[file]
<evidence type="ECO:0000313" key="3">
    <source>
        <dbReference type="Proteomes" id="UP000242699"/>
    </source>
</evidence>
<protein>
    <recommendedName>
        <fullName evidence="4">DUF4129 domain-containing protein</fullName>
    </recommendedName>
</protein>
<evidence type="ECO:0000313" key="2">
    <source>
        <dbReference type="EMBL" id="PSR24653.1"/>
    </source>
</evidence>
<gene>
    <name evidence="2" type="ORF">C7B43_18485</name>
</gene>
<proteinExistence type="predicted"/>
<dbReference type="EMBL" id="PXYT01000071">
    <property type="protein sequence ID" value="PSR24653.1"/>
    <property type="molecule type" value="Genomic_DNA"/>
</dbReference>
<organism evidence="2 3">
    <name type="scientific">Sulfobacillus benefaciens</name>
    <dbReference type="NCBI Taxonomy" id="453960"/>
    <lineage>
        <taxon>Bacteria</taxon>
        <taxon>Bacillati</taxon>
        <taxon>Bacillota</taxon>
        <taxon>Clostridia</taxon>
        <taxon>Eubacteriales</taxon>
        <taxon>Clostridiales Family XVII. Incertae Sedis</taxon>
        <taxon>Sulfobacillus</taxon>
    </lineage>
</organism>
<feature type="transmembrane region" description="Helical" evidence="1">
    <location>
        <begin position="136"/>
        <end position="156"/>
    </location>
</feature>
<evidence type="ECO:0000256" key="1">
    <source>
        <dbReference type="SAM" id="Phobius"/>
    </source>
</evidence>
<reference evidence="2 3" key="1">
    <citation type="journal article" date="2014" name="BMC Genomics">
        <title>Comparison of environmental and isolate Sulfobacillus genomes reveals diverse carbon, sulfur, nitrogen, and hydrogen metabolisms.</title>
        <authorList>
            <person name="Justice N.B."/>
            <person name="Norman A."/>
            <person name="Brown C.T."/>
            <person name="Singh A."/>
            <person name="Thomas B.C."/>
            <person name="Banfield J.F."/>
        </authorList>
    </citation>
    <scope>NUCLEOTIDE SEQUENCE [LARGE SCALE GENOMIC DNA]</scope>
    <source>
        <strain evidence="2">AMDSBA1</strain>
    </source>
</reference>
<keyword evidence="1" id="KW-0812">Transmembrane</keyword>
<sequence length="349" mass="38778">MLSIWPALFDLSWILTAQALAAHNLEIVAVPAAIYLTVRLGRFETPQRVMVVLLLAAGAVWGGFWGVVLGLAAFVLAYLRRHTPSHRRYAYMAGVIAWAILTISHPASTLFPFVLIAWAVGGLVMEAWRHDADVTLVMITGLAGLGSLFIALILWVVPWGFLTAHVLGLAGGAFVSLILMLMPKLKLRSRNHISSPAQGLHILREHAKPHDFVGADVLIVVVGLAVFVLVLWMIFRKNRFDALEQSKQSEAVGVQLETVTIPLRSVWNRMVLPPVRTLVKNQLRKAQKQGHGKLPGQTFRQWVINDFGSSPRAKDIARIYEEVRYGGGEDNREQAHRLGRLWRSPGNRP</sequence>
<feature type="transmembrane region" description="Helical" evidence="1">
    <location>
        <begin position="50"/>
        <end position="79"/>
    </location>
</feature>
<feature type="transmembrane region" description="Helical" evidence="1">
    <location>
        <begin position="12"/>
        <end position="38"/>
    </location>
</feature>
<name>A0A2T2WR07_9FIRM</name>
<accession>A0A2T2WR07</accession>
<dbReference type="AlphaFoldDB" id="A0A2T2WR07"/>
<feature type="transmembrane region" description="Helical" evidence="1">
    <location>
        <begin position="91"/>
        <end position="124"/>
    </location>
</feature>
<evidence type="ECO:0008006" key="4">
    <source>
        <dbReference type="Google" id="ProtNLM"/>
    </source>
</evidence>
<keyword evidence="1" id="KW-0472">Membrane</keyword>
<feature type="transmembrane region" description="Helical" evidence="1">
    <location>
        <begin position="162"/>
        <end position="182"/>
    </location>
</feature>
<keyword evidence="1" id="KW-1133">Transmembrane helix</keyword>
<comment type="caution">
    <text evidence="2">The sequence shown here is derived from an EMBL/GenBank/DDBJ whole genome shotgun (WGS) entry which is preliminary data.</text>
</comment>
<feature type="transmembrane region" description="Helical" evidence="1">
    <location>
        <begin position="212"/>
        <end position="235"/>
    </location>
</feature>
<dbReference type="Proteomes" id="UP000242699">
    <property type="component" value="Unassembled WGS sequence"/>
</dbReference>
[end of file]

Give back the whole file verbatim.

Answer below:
<evidence type="ECO:0000313" key="3">
    <source>
        <dbReference type="Proteomes" id="UP000242699"/>
    </source>
</evidence>
<protein>
    <recommendedName>
        <fullName evidence="4">DUF4129 domain-containing protein</fullName>
    </recommendedName>
</protein>
<evidence type="ECO:0000313" key="2">
    <source>
        <dbReference type="EMBL" id="PSR24653.1"/>
    </source>
</evidence>
<gene>
    <name evidence="2" type="ORF">C7B43_18485</name>
</gene>
<proteinExistence type="predicted"/>
<dbReference type="EMBL" id="PXYT01000071">
    <property type="protein sequence ID" value="PSR24653.1"/>
    <property type="molecule type" value="Genomic_DNA"/>
</dbReference>
<organism evidence="2 3">
    <name type="scientific">Sulfobacillus benefaciens</name>
    <dbReference type="NCBI Taxonomy" id="453960"/>
    <lineage>
        <taxon>Bacteria</taxon>
        <taxon>Bacillati</taxon>
        <taxon>Bacillota</taxon>
        <taxon>Clostridia</taxon>
        <taxon>Eubacteriales</taxon>
        <taxon>Clostridiales Family XVII. Incertae Sedis</taxon>
        <taxon>Sulfobacillus</taxon>
    </lineage>
</organism>
<feature type="transmembrane region" description="Helical" evidence="1">
    <location>
        <begin position="136"/>
        <end position="156"/>
    </location>
</feature>
<evidence type="ECO:0000256" key="1">
    <source>
        <dbReference type="SAM" id="Phobius"/>
    </source>
</evidence>
<reference evidence="2 3" key="1">
    <citation type="journal article" date="2014" name="BMC Genomics">
        <title>Comparison of environmental and isolate Sulfobacillus genomes reveals diverse carbon, sulfur, nitrogen, and hydrogen metabolisms.</title>
        <authorList>
            <person name="Justice N.B."/>
            <person name="Norman A."/>
            <person name="Brown C.T."/>
            <person name="Singh A."/>
            <person name="Thomas B.C."/>
            <person name="Banfield J.F."/>
        </authorList>
    </citation>
    <scope>NUCLEOTIDE SEQUENCE [LARGE SCALE GENOMIC DNA]</scope>
    <source>
        <strain evidence="2">AMDSBA1</strain>
    </source>
</reference>
<keyword evidence="1" id="KW-0812">Transmembrane</keyword>
<sequence length="349" mass="38778">MLSIWPALFDLSWILTAQALAAHNLEIVAVPAAIYLTVRLGRFETPQRVMVVLLLAAGAVWGGFWGVVLGLAAFVLAYLRRHTPSHRRYAYMAGVIAWAILTISHPASTLFPFVLIAWAVGGLVMEAWRHDADVTLVMITGLAGLGSLFIALILWVVPWGFLTAHVLGLAGGAFVSLILMLMPKLKLRSRNHISSPAQGLHILREHAKPHDFVGADVLIVVVGLAVFVLVLWMIFRKNRFDALEQSKQSEAVGVQLETVTIPLRSVWNRMVLPPVRTLVKNQLRKAQKQGHGKLPGQTFRQWVINDFGSSPRAKDIARIYEEVRYGGGEDNREQAHRLGRLWRSPGNRP</sequence>
<feature type="transmembrane region" description="Helical" evidence="1">
    <location>
        <begin position="50"/>
        <end position="79"/>
    </location>
</feature>
<feature type="transmembrane region" description="Helical" evidence="1">
    <location>
        <begin position="12"/>
        <end position="38"/>
    </location>
</feature>
<name>A0A2T2WR07_9FIRM</name>
<accession>A0A2T2WR07</accession>
<dbReference type="AlphaFoldDB" id="A0A2T2WR07"/>
<feature type="transmembrane region" description="Helical" evidence="1">
    <location>
        <begin position="91"/>
        <end position="124"/>
    </location>
</feature>
<evidence type="ECO:0008006" key="4">
    <source>
        <dbReference type="Google" id="ProtNLM"/>
    </source>
</evidence>
<keyword evidence="1" id="KW-0472">Membrane</keyword>
<feature type="transmembrane region" description="Helical" evidence="1">
    <location>
        <begin position="162"/>
        <end position="182"/>
    </location>
</feature>
<keyword evidence="1" id="KW-1133">Transmembrane helix</keyword>
<comment type="caution">
    <text evidence="2">The sequence shown here is derived from an EMBL/GenBank/DDBJ whole genome shotgun (WGS) entry which is preliminary data.</text>
</comment>
<feature type="transmembrane region" description="Helical" evidence="1">
    <location>
        <begin position="212"/>
        <end position="235"/>
    </location>
</feature>
<dbReference type="Proteomes" id="UP000242699">
    <property type="component" value="Unassembled WGS sequence"/>
</dbReference>